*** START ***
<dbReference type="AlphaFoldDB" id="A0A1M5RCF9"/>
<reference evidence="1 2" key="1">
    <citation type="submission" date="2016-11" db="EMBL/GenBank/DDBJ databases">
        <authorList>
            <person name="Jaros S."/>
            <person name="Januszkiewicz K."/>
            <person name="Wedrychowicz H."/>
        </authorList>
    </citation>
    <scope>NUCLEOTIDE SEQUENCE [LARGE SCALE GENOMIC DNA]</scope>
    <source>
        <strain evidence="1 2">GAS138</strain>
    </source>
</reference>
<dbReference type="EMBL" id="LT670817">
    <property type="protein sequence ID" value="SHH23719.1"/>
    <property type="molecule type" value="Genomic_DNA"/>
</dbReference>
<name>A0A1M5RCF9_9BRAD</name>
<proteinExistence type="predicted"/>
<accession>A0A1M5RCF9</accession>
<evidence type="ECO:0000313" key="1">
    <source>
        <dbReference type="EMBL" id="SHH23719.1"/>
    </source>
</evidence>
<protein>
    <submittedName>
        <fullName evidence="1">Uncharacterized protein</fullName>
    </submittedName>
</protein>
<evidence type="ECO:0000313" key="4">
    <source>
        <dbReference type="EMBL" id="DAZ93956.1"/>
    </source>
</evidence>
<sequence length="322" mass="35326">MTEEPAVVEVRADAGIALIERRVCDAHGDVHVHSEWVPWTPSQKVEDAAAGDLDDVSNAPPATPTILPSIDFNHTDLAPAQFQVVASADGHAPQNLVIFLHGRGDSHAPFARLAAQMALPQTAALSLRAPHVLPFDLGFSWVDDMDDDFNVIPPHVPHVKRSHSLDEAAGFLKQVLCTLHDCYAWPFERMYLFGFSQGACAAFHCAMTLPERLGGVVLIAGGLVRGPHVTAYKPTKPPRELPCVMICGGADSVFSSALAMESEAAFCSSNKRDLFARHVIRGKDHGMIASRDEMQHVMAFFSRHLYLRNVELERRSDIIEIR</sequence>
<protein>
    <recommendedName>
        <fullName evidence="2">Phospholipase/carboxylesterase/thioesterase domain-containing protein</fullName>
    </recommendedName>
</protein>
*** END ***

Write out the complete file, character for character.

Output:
<dbReference type="AlphaFoldDB" id="A0A1M5RCF9"/>
<reference evidence="1 2" key="1">
    <citation type="submission" date="2016-11" db="EMBL/GenBank/DDBJ databases">
        <authorList>
            <person name="Jaros S."/>
            <person name="Januszkiewicz K."/>
            <person name="Wedrychowicz H."/>
        </authorList>
    </citation>
    <scope>NUCLEOTIDE SEQUENCE [LARGE SCALE GENOMIC DNA]</scope>
    <source>
        <strain evidence="1 2">GAS138</strain>
    </source>
</reference>
<dbReference type="EMBL" id="LT670817">
    <property type="protein sequence ID" value="SHH23719.1"/>
    <property type="molecule type" value="Genomic_DNA"/>
</dbReference>
<name>A0A1M5RCF9_9BRAD</name>
<proteinExistence type="predicted"/>
<accession>A0A1M5RCF9</accession>
<evidence type="ECO:0000313" key="1">
    <source>
        <dbReference type="EMBL" id="SHH23719.1"/>
    </source>
</evidence>
<protein>
    <submittedName>
        <fullName evidence="1">Uncharacterized protein</fullName>
    </submittedName>
</protein>
<evidence type="ECO:0000313" key="4">
    <source>
        <dbReference type="EMBL" id="DAZ93956.1"/>
    </source>
</evidence>
<sequence length="322" mass="35326">MTEEPAVVEVRADAGIALIERRVCDAHGDVHVHSEWVPWTPSQKVEDAAAGDLDDVSNAPPATPTILPSIDFNHTDLAPAQFQVVASADGHAPQNLVIFLHGRGDSHAPFARLAAQMALPQTAALSLRAPHVLPFDLGFSWVDDMDDDFNVIPPHVPHVKRSHSLDEAAGFLKQVLCTLHDCYAWPFERMYLFGFSQGACAAFHCAMTLPERLGGVVLIAGGLVRGPHVTAYKPTKPPRELPCVMICGGADSVFSSALAMESEAAFCSSNKRDLFARHVIRGKDHGMIASRDEMQHVMAFFSRHLYLRNVELERRSDIIEIR</sequence>
<protein>
    <recommendedName>
        <fullName evidence="2">Phospholipase/carboxylesterase/thioesterase domain-containing protein</fullName>
    </recommendedName>
</protein>